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Gender - Global Issues

Gender - Global Issues


Becoming a "Boy" for Survival in Afghanistan

Directed by Grau Serra

Returning from the hospital after the suicide bombing that killed her brother, eleven-year-old Nadia has an epiphany: she will pretend to be a boy, assuming her brother's identity and name in order to support her family.

In Taliban-ruled Afghanistan where women and girls are not allowed to work outside the home, Nadia spends eleven years masquerading as her brother Esmerai before ultimately escaping to Europe and reclaiming her identity as a female. Back to Nadia is the fascinating story of gender and personal transformation in a society that leaves women with few options for freedom and autonomy.

DVD / 2012 / 52 minutes

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By Thomas Keith

The Bro Code, filmmaker Thomas Keith takes aim at the forces in male culture that condition boys and men to dehumanize and disrespect women. Keith breaks down a range of contemporary media forms that are saturated with sexism -- movies and music videos that glamorize misogyny; pornography that trades in the brutalization of women; comedy routines that make fun of sexual assault; and a slate of men's magazines and cable TV shows whose sole purpose is to revel in reactionary myths of American manhood. The message he uncovers in virtually every corner of our entertainment culture is clear: It's not only normal -- but cool -- for boys and men to control and humiliate women. By showing how there's nothing natural or inevitable about this mentality, and by setting it against the terrible reality of men's violence against women in the real world, The Bro Code challenges young people to step up and fight back against the idea that being a real man means disrespecting women.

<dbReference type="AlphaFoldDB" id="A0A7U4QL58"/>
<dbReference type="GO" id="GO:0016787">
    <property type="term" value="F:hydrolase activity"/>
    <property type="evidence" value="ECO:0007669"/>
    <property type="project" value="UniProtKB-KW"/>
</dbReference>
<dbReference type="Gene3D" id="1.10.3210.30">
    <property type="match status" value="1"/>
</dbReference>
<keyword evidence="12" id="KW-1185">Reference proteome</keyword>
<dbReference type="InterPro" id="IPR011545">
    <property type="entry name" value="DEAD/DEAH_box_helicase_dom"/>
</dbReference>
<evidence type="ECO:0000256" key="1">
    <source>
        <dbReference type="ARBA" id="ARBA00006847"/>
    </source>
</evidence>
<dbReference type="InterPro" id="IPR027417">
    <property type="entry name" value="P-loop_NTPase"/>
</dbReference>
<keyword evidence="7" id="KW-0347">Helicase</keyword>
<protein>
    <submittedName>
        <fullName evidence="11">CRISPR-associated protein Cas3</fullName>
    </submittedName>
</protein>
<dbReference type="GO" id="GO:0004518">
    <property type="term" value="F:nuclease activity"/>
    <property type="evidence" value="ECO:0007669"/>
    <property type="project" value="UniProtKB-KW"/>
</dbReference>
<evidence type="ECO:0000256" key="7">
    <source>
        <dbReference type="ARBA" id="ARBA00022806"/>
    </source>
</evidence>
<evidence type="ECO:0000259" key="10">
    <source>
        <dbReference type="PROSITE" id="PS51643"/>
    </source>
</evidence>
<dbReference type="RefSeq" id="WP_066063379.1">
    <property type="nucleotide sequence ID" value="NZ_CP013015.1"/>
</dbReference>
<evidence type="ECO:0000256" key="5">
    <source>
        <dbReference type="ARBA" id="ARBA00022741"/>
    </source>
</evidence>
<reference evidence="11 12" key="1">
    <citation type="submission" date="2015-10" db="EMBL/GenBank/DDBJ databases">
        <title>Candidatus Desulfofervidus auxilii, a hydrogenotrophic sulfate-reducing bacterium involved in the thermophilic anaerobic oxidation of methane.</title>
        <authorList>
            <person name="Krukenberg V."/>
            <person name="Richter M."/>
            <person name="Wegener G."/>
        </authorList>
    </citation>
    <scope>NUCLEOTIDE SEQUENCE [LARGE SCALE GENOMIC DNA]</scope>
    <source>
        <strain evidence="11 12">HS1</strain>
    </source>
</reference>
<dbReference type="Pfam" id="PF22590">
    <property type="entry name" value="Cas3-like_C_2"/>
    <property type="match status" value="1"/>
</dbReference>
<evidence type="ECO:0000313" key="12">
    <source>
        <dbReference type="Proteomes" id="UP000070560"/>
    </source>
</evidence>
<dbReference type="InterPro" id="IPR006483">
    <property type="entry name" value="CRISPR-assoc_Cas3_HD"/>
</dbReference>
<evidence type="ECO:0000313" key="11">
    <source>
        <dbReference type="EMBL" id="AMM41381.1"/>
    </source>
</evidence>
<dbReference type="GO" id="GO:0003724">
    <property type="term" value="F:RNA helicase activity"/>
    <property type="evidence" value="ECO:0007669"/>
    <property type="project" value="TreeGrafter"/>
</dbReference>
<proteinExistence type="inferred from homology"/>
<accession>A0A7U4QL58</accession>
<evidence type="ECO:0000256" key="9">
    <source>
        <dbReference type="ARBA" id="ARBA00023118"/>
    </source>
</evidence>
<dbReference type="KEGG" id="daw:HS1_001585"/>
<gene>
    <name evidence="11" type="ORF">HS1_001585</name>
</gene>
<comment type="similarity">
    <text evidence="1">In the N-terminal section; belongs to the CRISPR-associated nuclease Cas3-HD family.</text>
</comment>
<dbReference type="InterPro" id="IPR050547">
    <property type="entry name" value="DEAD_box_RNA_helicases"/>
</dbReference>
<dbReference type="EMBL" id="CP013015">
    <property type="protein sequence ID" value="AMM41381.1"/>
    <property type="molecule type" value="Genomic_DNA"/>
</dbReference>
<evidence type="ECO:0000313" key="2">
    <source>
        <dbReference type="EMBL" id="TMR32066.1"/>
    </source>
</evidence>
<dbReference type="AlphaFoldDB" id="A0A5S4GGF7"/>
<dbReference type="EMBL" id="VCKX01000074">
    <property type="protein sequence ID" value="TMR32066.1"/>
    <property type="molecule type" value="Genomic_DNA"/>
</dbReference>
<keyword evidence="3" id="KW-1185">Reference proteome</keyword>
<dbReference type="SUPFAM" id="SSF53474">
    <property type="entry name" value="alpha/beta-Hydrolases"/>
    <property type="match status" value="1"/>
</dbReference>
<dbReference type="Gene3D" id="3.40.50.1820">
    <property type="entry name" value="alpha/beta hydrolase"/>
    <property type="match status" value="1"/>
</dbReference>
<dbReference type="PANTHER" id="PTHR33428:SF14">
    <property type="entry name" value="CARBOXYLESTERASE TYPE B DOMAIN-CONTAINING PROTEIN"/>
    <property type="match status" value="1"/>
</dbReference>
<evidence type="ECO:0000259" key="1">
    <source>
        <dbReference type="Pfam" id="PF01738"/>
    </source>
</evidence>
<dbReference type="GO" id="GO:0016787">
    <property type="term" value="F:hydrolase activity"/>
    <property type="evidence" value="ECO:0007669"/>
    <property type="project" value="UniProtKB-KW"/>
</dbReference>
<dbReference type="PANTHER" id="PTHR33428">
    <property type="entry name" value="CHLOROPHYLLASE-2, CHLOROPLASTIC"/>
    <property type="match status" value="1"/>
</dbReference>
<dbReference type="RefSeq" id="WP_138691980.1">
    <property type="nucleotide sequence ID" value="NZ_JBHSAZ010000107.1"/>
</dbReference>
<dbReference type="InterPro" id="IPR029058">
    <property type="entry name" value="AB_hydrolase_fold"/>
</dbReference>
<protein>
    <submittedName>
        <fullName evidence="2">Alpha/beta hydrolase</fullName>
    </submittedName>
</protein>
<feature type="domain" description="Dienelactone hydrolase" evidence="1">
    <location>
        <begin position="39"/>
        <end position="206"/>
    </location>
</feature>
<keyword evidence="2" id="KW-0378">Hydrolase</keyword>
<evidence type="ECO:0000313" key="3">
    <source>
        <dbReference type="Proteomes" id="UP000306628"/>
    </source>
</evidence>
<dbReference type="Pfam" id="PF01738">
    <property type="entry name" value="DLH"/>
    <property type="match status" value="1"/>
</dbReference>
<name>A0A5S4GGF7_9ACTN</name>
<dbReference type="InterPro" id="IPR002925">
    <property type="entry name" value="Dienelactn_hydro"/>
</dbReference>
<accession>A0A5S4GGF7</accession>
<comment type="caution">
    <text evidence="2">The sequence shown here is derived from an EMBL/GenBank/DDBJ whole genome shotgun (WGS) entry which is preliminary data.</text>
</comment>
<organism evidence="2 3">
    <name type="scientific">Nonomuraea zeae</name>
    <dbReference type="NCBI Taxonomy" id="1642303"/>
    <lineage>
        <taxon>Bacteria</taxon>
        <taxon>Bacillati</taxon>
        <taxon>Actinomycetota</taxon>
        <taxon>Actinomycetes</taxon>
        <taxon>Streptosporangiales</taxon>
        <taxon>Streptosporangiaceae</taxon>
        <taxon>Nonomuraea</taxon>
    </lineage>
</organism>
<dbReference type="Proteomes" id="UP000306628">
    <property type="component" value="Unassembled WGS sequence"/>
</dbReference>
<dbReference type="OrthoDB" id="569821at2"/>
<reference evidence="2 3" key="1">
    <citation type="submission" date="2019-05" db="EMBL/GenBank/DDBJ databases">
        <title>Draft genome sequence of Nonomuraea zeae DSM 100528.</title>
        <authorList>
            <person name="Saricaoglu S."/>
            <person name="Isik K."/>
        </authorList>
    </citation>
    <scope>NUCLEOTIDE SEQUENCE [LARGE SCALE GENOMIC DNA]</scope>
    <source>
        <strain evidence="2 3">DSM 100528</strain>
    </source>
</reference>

Featuring interviews with Michael Kimmel, Robert Jensen, Shira Tarrant, J.W. Wiley, Douglas Rushkoff, Eric Anderson, and Neal King.